Types of Pronouns for English Grammar
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Types of Pronouns
There are many types of pronouns. The most important are personal, impersonal, relative, demonstrative, interrogative, reflexive, intensive, reciprocal, and indefinite. As a first step in learning these terms, examine the following examples of each type:
- Personal pronouns: I, you, he, she, we, they, one
- Impersonal pronouns: it, they
- Relative pronouns: who, which, that, whoever, whichever
- Demonstrative pronouns: this, that, these, those
- Interrogative pronouns: who, which, what, whoever, whatever
- Reflexive pronouns: myself, yourself, himself, herself, ourselves, yourselves, themselves, itself
- Intensive pronouns: myself, yourself, himself, herself, ourselves, yourselves, themselves, itself
- Reciprocal pronouns: each other, one another
- Indefinite pronouns: each, either, any, anyone, some, someone, all
Personal and Impersonal Pronouns
Personal pronouns refer to people. Impersonal pronouns refer to everything but people.
Personal and impersonal pronouns can be singular or plural. They can also be in the subjective, possessive, or objective case. Personal pronouns may also indicate gender.
The following table summarizes personal and impersonal pronouns in number, case, and gender:
The following sentences illustrate the uses of personal and impersonal pronouns in each of the three cases:
- I (We, You, They) see the entire scene.
- He (She, It, One) sees the entire scene.
- The mistake was mine (ours, yours, hers, his, theirs).
- Mine (Ours, Yours, His, Hers, Theirs) was the only part that required revision.
- The editor criticizes me (us, him, her, one, them, it).
- Relative pronouns refer to people and objects.
- They are used in the three cases:
|which||of which, whose||which, whom|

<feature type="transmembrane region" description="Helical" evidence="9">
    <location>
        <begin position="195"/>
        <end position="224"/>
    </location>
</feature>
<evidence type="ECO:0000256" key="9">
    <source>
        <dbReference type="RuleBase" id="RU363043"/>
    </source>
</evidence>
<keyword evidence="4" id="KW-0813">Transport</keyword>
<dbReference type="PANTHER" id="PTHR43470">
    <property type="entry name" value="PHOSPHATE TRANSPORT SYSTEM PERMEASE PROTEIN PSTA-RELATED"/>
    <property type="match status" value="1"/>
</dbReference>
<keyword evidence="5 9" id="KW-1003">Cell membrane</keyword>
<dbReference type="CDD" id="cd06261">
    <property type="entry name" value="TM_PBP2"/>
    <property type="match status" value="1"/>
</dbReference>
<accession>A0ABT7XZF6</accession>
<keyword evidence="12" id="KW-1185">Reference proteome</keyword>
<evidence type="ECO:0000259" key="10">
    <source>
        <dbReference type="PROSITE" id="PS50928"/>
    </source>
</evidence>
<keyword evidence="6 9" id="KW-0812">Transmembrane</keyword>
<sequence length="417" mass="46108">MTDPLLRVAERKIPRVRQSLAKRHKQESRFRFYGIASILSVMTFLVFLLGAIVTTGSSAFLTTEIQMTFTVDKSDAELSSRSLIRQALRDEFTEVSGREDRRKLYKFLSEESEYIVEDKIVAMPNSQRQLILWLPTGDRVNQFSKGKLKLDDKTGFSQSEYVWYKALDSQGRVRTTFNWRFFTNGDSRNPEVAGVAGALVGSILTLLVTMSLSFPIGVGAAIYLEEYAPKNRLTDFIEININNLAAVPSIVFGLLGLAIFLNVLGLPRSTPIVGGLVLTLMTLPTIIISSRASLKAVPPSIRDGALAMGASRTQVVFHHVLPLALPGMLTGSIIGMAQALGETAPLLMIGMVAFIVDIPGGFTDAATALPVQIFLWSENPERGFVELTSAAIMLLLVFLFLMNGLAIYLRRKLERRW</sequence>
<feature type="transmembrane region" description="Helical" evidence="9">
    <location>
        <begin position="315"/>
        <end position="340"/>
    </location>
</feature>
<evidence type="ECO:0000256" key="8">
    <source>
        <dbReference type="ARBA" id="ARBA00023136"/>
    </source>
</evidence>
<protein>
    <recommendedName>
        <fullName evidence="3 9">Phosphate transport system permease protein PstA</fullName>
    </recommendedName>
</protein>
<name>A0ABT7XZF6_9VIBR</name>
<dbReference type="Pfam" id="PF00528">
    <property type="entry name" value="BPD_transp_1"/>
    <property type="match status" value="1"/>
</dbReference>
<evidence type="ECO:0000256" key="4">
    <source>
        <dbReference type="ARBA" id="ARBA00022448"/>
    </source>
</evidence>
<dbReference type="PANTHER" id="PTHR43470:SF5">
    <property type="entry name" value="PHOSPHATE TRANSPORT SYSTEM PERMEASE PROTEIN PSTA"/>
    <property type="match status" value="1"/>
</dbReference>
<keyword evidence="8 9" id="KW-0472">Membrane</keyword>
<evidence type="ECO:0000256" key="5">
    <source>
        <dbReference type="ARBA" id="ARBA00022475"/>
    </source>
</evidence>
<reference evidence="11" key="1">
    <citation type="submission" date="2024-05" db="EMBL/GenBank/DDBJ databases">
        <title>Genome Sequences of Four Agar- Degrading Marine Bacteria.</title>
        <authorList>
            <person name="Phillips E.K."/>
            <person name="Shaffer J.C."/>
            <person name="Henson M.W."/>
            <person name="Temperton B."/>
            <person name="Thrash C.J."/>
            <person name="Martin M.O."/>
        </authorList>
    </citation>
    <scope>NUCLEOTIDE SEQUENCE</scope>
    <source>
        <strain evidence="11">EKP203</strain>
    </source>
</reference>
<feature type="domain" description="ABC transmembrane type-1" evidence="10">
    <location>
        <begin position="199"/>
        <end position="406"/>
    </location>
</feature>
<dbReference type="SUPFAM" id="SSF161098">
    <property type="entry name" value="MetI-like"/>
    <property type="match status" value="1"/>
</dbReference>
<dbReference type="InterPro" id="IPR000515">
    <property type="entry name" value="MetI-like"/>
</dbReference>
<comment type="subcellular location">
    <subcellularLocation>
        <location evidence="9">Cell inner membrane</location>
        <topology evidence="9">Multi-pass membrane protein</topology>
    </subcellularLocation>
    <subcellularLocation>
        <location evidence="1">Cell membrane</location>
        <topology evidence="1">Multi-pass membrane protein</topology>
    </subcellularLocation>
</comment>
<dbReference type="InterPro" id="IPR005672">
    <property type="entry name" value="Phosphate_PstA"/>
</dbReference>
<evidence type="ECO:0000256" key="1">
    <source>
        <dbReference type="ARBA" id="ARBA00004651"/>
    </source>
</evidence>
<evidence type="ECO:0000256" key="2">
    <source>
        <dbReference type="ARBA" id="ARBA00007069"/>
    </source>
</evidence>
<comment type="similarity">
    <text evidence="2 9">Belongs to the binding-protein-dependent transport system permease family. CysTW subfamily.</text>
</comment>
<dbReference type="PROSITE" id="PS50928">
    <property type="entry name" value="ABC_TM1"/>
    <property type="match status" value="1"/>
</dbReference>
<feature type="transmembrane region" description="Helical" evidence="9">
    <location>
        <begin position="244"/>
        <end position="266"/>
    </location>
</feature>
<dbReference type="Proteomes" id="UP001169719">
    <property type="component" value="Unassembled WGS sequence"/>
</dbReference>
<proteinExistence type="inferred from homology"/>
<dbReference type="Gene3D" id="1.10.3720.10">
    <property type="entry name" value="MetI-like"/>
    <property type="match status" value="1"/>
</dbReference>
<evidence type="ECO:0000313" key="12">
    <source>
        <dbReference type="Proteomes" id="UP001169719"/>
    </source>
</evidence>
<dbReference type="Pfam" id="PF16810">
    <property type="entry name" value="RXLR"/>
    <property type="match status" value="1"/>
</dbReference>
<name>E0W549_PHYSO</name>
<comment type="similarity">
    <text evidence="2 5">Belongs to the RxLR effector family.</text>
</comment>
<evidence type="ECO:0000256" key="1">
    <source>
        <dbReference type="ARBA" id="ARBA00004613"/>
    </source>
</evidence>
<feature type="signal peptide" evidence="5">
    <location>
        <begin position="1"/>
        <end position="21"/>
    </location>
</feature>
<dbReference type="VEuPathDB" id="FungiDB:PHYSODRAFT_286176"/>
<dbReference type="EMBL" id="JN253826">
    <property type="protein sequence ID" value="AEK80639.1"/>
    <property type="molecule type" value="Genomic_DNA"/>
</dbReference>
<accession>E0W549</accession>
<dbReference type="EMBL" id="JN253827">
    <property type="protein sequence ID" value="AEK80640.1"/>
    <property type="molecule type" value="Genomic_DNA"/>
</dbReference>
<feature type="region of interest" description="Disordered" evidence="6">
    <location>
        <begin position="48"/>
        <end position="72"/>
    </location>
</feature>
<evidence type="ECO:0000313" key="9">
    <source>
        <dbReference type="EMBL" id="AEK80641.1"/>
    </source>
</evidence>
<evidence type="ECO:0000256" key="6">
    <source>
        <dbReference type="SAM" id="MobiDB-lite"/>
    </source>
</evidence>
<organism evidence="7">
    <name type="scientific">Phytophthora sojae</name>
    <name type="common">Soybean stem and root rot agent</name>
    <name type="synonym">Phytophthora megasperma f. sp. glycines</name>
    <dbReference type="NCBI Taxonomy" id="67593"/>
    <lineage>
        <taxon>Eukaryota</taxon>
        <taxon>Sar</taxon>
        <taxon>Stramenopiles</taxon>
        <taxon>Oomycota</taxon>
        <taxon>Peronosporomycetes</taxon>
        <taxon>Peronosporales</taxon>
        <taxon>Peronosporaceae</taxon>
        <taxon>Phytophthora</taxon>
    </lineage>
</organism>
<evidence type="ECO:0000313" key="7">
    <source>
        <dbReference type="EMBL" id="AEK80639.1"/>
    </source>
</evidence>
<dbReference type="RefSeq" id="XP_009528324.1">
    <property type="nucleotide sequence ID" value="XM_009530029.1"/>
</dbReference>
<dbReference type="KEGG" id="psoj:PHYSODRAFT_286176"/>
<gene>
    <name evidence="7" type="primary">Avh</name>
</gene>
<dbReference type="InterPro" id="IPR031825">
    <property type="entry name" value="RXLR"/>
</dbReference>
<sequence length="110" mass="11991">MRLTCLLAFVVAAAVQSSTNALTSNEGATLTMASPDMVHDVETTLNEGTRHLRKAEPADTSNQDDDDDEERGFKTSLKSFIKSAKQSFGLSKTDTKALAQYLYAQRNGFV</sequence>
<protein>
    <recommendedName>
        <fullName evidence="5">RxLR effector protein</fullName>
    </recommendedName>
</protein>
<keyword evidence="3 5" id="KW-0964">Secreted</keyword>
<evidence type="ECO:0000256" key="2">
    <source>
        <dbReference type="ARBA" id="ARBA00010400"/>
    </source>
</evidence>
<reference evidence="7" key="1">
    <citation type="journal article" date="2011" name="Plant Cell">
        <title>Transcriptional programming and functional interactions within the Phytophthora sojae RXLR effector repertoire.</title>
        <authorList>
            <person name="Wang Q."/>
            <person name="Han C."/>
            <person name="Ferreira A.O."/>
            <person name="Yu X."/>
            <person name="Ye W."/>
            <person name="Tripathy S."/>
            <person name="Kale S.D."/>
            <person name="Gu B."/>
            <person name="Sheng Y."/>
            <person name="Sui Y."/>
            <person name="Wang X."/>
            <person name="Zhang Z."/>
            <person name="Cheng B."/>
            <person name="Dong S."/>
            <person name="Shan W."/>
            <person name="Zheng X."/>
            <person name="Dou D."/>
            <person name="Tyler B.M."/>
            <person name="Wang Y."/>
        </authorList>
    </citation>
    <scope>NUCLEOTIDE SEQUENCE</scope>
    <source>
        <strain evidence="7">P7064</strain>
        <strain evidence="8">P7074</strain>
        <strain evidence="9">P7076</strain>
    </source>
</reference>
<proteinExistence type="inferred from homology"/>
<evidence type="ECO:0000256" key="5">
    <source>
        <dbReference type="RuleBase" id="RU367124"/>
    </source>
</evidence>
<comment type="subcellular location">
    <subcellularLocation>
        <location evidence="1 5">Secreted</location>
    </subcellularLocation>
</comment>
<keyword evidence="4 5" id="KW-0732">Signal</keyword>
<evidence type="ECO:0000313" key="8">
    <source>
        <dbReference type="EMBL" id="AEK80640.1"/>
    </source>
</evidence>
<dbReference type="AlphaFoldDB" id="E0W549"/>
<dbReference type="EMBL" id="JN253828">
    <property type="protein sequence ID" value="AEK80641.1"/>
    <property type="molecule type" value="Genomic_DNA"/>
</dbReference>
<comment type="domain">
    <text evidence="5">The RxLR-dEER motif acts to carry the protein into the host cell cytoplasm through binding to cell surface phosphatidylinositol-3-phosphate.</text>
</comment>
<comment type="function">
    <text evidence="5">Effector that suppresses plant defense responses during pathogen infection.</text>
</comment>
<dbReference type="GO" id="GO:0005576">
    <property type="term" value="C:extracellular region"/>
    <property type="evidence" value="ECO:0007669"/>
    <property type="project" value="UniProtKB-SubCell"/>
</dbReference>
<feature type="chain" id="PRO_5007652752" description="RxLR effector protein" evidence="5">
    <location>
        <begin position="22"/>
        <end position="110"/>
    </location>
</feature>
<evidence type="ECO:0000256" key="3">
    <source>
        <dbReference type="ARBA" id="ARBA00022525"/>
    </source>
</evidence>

Who refers to people; that to people or objects; which to animals, objects, or collective nouns.
The following sentences illustrate the uses of who, that, and which in all their cases:
- A woman who wants to succeed in business must dedicate herself to that end.
- The boat that won the race had an outstanding crew.
- Which of the contracts was witnessed by a notary public?
- Whose automobile gave out first?
- I have had enough of that.
- The problem of which you spoke has a simple solution.
- The board of trustees, whose unanimous approval is needed, failed to act in time.
- The minor literary figures to whom you refer surely merit no further study.
- You cannot object to that!
- The journals to which he contributes make no claims about his professional integrity.
- American authors to whom respect is due include Hemingway, Fitzgerald, and Faulkner.
Whoever, whomever, whichever, and whatever are also classified as relative pronouns:
- Whoever said Amy would become an outstanding computer programmer must have had a crystal ball.
- Give it to whomever you decide needs most help.
- You have three choices: whichever you overlook will bring you nothing but trouble.
- Whatever soldiers do, they must be prepared to stand by their actions.
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